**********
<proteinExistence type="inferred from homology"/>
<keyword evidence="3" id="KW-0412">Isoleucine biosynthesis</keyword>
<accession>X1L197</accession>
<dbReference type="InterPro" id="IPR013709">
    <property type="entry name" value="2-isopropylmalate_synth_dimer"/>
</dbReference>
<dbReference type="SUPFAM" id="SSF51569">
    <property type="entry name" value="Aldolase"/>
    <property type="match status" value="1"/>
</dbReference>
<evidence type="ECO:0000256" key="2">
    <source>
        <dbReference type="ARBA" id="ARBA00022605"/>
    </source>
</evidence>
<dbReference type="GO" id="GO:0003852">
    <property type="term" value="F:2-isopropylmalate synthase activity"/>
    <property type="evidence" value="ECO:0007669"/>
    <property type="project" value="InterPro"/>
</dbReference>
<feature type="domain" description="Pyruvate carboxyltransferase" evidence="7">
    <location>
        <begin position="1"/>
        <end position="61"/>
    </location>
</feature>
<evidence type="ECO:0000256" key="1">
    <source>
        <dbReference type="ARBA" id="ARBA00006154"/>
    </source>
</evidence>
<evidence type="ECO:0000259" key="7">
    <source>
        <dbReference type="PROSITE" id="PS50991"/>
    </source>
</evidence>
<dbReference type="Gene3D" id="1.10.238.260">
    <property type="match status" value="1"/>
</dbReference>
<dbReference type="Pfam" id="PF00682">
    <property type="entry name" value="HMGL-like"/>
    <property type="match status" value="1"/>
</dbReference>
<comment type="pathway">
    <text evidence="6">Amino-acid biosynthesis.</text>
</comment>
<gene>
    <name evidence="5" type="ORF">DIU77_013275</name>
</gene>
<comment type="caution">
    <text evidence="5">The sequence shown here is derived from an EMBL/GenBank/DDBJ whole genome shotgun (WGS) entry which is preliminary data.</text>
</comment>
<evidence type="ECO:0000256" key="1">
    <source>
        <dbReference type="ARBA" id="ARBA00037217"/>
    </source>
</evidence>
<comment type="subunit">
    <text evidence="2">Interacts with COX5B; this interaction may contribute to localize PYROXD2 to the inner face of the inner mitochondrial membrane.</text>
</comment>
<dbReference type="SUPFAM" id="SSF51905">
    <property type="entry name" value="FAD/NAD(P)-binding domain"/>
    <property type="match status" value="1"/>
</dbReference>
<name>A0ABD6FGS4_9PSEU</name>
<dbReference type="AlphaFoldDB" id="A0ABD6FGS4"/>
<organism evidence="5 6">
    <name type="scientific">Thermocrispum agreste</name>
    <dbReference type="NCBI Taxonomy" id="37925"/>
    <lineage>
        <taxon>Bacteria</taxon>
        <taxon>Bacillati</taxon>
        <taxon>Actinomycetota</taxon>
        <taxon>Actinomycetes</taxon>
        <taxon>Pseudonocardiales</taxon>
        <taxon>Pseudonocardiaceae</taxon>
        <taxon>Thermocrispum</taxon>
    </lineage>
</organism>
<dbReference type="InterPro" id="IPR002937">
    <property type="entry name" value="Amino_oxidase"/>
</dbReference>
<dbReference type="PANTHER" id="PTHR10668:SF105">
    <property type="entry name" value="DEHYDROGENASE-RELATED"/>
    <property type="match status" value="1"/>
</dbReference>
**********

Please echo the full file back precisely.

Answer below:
<proteinExistence type="inferred from homology"/>
<keyword evidence="3" id="KW-0412">Isoleucine biosynthesis</keyword>
<accession>X1L197</accession>
<dbReference type="InterPro" id="IPR013709">
    <property type="entry name" value="2-isopropylmalate_synth_dimer"/>
</dbReference>
<dbReference type="SUPFAM" id="SSF51569">
    <property type="entry name" value="Aldolase"/>
    <property type="match status" value="1"/>
</dbReference>
<evidence type="ECO:0000256" key="2">
    <source>
        <dbReference type="ARBA" id="ARBA00022605"/>
    </source>
</evidence>
<dbReference type="GO" id="GO:0003852">
    <property type="term" value="F:2-isopropylmalate synthase activity"/>
    <property type="evidence" value="ECO:0007669"/>
    <property type="project" value="InterPro"/>
</dbReference>
<feature type="domain" description="Pyruvate carboxyltransferase" evidence="7">
    <location>
        <begin position="1"/>
        <end position="61"/>
    </location>
</feature>
<evidence type="ECO:0000256" key="1">
    <source>
        <dbReference type="ARBA" id="ARBA00006154"/>
    </source>
</evidence>
<evidence type="ECO:0000259" key="7">
    <source>
        <dbReference type="PROSITE" id="PS50991"/>
    </source>
</evidence>
<dbReference type="Gene3D" id="1.10.238.260">
    <property type="match status" value="1"/>
</dbReference>
<dbReference type="Pfam" id="PF00682">
    <property type="entry name" value="HMGL-like"/>
    <property type="match status" value="1"/>
</dbReference>
<comment type="pathway">
    <text evidence="6">Amino-acid biosynthesis.</text>
</comment>
<gene>
    <name evidence="5" type="ORF">DIU77_013275</name>
</gene>
<comment type="caution">
    <text evidence="5">The sequence shown here is derived from an EMBL/GenBank/DDBJ whole genome shotgun (WGS) entry which is preliminary data.</text>
</comment>
<evidence type="ECO:0000256" key="1">
    <source>
        <dbReference type="ARBA" id="ARBA00037217"/>
    </source>
</evidence>
<comment type="subunit">
    <text evidence="2">Interacts with COX5B; this interaction may contribute to localize PYROXD2 to the inner face of the inner mitochondrial membrane.</text>
</comment>
<dbReference type="SUPFAM" id="SSF51905">
    <property type="entry name" value="FAD/NAD(P)-binding domain"/>
    <property type="match status" value="1"/>
</dbReference>
<name>A0ABD6FGS4_9PSEU</name>
<dbReference type="AlphaFoldDB" id="A0ABD6FGS4"/>
<organism evidence="5 6">
    <name type="scientific">Thermocrispum agreste</name>
    <dbReference type="NCBI Taxonomy" id="37925"/>
    <lineage>
        <taxon>Bacteria</taxon>
        <taxon>Bacillati</taxon>
        <taxon>Actinomycetota</taxon>
        <taxon>Actinomycetes</taxon>
        <taxon>Pseudonocardiales</taxon>
        <taxon>Pseudonocardiaceae</taxon>
        <taxon>Thermocrispum</taxon>
    </lineage>
</organism>
<dbReference type="InterPro" id="IPR002937">
    <property type="entry name" value="Amino_oxidase"/>
</dbReference>
<dbReference type="PANTHER" id="PTHR10668:SF105">
    <property type="entry name" value="DEHYDROGENASE-RELATED"/>
    <property type="match status" value="1"/>
</dbReference>